The injury will leave the bulk of the running game load on second-year pro Ryan Williams, who had been splitting time with Wells. Williams rushed for 83 yards on 13 carries against Philadelphia.

Williams said the performance helped him get over his critical fumble the previous week at New England, which gave the Patriots a chance at the game-winning field goal, an attempt that missed. He said he expects five or 10 more carries against Miami on Sunday and feels no added pressure. Kolb said the team is confident in Williams’ ability to step into a larger role.

In a corresponding move, the Cardinals re-signed running back Alfonso Smith.

Forte expects to play

Chicago Bears running back Matt Forte expects to play Monday against the Dallas Cowboys after missing a game because of a sprained right ankle.

The Pro Bowl player practiced Wednesday for the first time since he was injured in a loss at Green Bay on Sept. 13. He sat out last week’s win over the St. Louis Rams.

He says he thinks he’ll “be good to go” and responded “Uh huh, yeah” when asked if he expects to be ready to play against the Cowboys.

Coach Lovie Smith tempered that a bit, saying Forte still has “a long ways to go.” But either way, the fact that he is practicing is a good sign for the Bears.

Rams’ top pick may debut

The St. Louis Rams’ first-round draft pick, defensive tackle Michael Brockers, could make his debut this week coming off a high right ankle sprain.

Brockers was limited in practice Wednesday, but both the player and coach Jeff Fisher are optimistic about playing Sunday against the Seattle Seahawks. Brockers would be ahead of schedule after getting hurt in the preseason finale with an injury that typically sidelines players for a month. The 322-pound Brockers thought there was a “pretty good chance” he’d play after his ankle held up during individual drills.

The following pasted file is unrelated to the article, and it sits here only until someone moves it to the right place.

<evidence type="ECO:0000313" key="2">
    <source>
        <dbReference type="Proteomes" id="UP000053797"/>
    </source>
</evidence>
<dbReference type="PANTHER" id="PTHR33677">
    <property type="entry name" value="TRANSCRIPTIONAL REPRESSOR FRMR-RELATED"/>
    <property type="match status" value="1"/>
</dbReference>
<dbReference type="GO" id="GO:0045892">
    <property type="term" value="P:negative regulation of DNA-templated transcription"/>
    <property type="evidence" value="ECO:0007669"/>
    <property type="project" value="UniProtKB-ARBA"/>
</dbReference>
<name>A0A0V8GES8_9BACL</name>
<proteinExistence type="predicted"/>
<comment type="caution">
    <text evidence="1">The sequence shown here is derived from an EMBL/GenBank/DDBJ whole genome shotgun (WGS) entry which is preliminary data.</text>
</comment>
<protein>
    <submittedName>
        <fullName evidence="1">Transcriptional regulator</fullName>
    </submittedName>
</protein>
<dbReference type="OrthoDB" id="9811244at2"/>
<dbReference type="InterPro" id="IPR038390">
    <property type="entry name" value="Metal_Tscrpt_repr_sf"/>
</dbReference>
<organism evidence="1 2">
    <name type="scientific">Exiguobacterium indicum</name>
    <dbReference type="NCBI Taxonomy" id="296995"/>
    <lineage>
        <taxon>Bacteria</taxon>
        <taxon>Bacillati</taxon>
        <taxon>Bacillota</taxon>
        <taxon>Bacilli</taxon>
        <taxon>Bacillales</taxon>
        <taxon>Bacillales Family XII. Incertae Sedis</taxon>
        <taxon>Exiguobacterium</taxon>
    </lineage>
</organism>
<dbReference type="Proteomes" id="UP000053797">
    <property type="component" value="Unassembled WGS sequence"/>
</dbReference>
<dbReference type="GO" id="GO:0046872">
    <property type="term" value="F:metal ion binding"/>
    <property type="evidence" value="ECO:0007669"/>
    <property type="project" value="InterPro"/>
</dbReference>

Around the league

The Kansas City Chiefs put center Rodney Hudson on injured reserve with a broken bone in his left leg and signed offensive linemen Russ Hochstein and Bryan Mattison to provide depth. Chiefs coach Romeo Crennel said veteran guard Ryan Lilja will start at center on Sunday against San Diego, and rookie Jeff Allen will take his place. … The Tennessee Titans placed defensive end Keyunta Dawson on injured reserve with a hamstring injury and signed defensive end Pannel Egboh to fill the roster spot. … The Oakland Raiders made a move to bolster their struggling pass rush by signing proven defensive end Andre Carter to a free-agent contract. … The Tampa Bay Buccaneers signed defensive end Jeff Charleston to fill a roster spot that opened when Adrian Clayborn was placed on injured reserve with a knee injury. … Detroit Lions quarterback Shaun Hill worked with the first-team offense while Matthew Stafford sat out practice with a hip injury.

Belichick fined $50,000

The NFL fined New England Patriots coach Bill Belichick $50,000 and Washington Redskins assistant Kyle Shanahan $25,000 for their conduct toward replacement officials.

Belichick grabbed an official’s arm at the end of Sunday night’s game after the Ravens kicked a winning field goal. Shanahan, a son of former head coach Mike Shanahan, was cited by the league for “abuse of officials” in Washington’s loss to Cincinnati.